Thus, the equation of the first type from the expanded system of Maxwell’s equations in the space of has the forms (33) - (36). These 10 equations are combined into three vector equations and one scalar equation. Note that the vector operators that appear in these equations have the usual three-dimensional form.

Let’s turn now to construction of the Maxwell equations of the second type. These equations are followed from the equations for the potentials (24) - (26). However, it is necessary first to impose the Lorentz gauge condition, which must satisfy potential (23). In the space, it has the form

(37)

The second type of Maxwell’s equations from the extended system has the form

(38)

Substituting into Eq.38 the elements of the tension tensor (29) and taking into account the Lorentz gauge condition (37), one can obtain five vector equations.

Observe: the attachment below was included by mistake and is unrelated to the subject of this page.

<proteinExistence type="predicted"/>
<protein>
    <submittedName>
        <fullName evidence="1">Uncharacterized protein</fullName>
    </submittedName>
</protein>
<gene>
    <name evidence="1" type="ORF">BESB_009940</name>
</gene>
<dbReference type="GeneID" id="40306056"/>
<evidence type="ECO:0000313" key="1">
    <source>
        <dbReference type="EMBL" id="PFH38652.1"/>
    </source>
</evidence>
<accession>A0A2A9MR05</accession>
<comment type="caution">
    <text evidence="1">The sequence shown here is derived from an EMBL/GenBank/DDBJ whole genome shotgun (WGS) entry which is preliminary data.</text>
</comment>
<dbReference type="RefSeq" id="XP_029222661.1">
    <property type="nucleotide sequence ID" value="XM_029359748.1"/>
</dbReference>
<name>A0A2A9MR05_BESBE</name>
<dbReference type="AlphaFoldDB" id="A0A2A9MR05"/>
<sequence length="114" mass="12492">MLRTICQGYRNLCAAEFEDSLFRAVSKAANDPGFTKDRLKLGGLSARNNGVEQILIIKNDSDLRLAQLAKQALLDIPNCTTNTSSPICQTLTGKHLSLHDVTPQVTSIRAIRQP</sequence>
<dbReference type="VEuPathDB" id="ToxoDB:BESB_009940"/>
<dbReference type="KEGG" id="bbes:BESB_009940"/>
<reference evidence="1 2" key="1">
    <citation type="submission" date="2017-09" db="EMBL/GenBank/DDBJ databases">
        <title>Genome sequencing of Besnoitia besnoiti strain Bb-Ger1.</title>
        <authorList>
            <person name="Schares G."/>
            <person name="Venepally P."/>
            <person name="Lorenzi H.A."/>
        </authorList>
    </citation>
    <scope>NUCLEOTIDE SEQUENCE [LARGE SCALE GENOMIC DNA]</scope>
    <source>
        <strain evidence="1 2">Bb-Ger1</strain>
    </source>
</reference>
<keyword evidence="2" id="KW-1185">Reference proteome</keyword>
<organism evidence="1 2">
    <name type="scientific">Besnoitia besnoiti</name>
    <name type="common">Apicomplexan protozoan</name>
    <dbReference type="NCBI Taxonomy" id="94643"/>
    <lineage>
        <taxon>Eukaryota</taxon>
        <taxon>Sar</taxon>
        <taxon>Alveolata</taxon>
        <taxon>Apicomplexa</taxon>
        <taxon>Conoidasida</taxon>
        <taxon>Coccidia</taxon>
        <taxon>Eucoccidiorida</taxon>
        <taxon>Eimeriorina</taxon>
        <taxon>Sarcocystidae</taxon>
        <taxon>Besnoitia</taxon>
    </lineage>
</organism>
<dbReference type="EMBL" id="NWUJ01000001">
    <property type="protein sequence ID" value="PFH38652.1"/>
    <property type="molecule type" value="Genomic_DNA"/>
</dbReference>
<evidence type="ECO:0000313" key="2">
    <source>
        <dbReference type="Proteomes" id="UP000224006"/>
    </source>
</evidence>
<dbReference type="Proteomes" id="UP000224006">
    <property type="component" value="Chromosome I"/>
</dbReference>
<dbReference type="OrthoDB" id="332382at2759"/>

(39)

(40)

(41)

The tension tensor (29) contains, in addition to the components that are analogous to the usual electric and magnetic fields, some additional components that describe the gravitational field. More precisely, in the case where the components of the 5-current (18) depend on the coordinate, all the components of (29) describe a single electro-gravitational field, if the current does not depend on the coordinate, the system of Eqs.34, 36, 38, 41 splits into two systems. One of them is the system of Maxwell’s equations and the other is a Laplace equation for the scalar gravitational field.

Thus, according to our model, in an empty space of the gravitational and electromagnetic fields, there exist two different fields, but in the region where there are particles and fields, they form a unit electromagnetic-gravitational field.